Steel mills in Bangladesh bought limited tonnages of imported ferrous scrap on Wednesday. The continuous decline of steel prices in China weighed down sentiment in Asia. Bids started to dip in Bangladesh driven by a fall in prices in other subcontinental markets. Also, mixed sentiments discouraged buyers as they await more clarity.
A few market participants were away on account of Buddha Purnima, a local holiday. The Bangladeshi government has extended its national lockdown until May 30 which has also impacted trading. Labourers who had left for the Eid holidays are still unwilling to return amid increasing domestic uncertainty.
The daily Davis Index for containerized shredded, Wednesday, settled unchanged at $537.50/mt cfr Chattogram as traders were unwilling to lower asking rates. Offers from traders above $540-545/mt cfr Chattogram.
Bangladeshi yards resisted a decade’s high prices for imported scrapped vessels. Offers for containers were at $560-570/ldt cnf Chattogram. Domestic scrap supply is tight while sellers are awaiting clarity on international prices. After price hikes, the asking rate for rebar and billets remain elevated.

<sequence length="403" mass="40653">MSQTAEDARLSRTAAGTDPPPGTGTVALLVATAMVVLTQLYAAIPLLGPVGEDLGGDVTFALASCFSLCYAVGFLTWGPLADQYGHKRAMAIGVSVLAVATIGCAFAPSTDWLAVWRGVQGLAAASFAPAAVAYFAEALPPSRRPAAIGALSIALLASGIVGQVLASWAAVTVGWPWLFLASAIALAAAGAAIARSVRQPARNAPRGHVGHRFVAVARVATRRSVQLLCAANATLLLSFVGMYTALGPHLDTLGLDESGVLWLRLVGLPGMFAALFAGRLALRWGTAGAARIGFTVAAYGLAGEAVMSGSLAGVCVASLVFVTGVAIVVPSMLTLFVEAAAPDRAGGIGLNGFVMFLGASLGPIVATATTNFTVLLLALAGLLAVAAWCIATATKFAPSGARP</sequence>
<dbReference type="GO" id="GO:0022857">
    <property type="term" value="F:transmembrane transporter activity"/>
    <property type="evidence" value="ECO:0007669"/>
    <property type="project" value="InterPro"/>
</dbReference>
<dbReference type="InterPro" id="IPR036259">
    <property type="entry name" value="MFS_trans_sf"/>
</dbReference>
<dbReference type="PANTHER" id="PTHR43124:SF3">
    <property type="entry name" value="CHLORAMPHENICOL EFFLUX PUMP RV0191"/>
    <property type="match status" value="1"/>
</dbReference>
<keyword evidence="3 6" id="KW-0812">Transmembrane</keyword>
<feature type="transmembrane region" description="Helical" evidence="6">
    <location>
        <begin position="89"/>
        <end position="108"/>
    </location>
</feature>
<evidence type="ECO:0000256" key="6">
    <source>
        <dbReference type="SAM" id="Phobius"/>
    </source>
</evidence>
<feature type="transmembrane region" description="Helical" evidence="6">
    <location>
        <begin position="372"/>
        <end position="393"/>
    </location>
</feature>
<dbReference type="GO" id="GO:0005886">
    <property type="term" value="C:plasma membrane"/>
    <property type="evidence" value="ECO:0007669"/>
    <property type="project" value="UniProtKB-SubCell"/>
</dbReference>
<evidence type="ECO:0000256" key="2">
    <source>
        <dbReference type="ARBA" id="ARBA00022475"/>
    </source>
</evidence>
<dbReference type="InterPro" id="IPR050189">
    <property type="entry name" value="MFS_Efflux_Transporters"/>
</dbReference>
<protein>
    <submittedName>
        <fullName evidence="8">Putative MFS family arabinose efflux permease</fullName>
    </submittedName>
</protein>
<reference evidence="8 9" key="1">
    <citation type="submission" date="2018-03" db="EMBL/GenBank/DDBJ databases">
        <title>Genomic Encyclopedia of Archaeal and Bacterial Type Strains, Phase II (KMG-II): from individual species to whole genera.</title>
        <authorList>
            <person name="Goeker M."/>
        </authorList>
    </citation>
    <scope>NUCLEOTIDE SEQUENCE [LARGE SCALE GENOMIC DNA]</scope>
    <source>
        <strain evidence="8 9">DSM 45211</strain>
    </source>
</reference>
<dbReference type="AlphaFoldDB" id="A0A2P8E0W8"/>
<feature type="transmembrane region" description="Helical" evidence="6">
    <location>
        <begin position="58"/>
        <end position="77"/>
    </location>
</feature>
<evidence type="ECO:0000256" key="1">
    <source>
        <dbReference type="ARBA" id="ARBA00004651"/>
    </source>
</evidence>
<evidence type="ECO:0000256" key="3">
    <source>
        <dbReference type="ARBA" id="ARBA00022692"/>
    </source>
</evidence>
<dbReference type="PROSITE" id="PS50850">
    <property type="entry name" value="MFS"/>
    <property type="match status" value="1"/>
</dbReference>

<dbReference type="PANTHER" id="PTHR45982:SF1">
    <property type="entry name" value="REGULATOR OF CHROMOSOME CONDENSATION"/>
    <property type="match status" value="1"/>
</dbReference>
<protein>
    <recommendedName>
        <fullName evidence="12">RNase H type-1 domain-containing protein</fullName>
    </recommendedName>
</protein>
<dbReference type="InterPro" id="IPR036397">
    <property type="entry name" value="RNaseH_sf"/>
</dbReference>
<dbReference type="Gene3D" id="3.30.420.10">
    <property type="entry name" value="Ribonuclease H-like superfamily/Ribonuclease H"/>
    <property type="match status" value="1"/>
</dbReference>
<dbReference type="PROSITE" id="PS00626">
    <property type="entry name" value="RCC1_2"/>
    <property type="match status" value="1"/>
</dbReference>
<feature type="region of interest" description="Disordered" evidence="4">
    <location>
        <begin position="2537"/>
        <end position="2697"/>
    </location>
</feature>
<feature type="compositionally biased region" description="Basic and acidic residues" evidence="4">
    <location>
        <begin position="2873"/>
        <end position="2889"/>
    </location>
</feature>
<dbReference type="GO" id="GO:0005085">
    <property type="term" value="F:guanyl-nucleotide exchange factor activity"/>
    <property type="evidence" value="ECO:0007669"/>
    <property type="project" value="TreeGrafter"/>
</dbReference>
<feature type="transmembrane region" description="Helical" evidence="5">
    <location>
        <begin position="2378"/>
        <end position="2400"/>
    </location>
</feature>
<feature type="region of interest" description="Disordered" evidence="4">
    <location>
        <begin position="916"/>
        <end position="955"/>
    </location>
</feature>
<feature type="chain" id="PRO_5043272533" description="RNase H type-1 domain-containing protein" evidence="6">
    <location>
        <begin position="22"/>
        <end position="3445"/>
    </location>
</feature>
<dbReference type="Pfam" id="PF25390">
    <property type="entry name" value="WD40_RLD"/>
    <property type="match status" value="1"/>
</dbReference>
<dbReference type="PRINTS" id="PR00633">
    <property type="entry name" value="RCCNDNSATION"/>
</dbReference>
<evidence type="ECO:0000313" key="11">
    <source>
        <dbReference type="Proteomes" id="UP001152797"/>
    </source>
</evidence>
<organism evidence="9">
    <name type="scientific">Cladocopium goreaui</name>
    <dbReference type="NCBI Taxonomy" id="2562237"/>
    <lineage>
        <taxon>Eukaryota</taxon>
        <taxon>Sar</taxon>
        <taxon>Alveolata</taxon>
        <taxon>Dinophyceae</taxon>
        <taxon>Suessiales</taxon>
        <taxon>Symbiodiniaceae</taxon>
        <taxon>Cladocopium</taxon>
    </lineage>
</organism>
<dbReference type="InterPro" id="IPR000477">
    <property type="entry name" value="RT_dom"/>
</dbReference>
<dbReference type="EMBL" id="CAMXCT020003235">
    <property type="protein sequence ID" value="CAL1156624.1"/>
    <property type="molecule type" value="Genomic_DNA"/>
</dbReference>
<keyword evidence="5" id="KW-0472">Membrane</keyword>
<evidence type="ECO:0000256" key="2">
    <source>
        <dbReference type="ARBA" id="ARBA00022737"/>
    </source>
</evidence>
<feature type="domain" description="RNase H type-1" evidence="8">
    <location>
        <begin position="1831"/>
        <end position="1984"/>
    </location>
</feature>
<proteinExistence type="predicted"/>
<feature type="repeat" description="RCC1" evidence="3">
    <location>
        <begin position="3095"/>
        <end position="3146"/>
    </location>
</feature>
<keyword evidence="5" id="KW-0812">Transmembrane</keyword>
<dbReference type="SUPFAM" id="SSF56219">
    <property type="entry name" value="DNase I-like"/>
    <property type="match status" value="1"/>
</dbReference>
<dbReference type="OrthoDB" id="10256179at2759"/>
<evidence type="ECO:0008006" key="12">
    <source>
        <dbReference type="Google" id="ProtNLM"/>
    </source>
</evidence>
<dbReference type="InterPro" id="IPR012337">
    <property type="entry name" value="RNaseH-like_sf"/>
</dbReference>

The daily index for HMS 1&2 (80:20) from Latin America dropped at $500/mt cfr Chattogram, down $3/mt. Mills showed interest in the Brazilian and UK origin HMS 1&2 (80:20) at $490-495/mt cfr Chattogram and are willing to pay $10/mt more for the US, Australia and New Zealand origin scrap depending on quality and transit period.
The index for US-origin containerized HMS 1&2 (80:20) was at $513/mt, down by $0.75/mt. While the indexes for the grade of UK and Australia-origin fell by $4/mt to $503/mt and by $2/mt to $510/mt cfr Chattogram, respectively, on Wednesday.